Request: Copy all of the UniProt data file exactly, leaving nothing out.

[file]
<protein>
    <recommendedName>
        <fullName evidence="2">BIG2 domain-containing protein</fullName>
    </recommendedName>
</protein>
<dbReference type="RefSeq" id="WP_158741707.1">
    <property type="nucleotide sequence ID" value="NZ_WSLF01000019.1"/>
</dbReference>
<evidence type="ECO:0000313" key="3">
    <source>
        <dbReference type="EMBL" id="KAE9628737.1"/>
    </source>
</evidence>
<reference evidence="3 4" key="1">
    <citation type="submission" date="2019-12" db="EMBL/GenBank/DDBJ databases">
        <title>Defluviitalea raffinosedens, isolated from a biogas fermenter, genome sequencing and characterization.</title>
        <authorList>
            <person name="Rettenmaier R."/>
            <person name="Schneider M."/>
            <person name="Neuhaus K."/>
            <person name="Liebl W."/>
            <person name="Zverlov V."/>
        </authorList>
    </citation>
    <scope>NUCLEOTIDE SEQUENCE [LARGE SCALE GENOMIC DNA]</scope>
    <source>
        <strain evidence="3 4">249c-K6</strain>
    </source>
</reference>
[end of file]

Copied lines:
<protein>
    <recommendedName>
        <fullName evidence="2">BIG2 domain-containing protein</fullName>
    </recommendedName>
</protein>
<dbReference type="RefSeq" id="WP_158741707.1">
    <property type="nucleotide sequence ID" value="NZ_WSLF01000019.1"/>
</dbReference>
<evidence type="ECO:0000313" key="3">
    <source>
        <dbReference type="EMBL" id="KAE9628737.1"/>
    </source>
</evidence>
<reference evidence="3 4" key="1">
    <citation type="submission" date="2019-12" db="EMBL/GenBank/DDBJ databases">
        <title>Defluviitalea raffinosedens, isolated from a biogas fermenter, genome sequencing and characterization.</title>
        <authorList>
            <person name="Rettenmaier R."/>
            <person name="Schneider M."/>
            <person name="Neuhaus K."/>
            <person name="Liebl W."/>
            <person name="Zverlov V."/>
        </authorList>
    </citation>
    <scope>NUCLEOTIDE SEQUENCE [LARGE SCALE GENOMIC DNA]</scope>
    <source>
        <strain evidence="3 4">249c-K6</strain>
    </source>
</reference>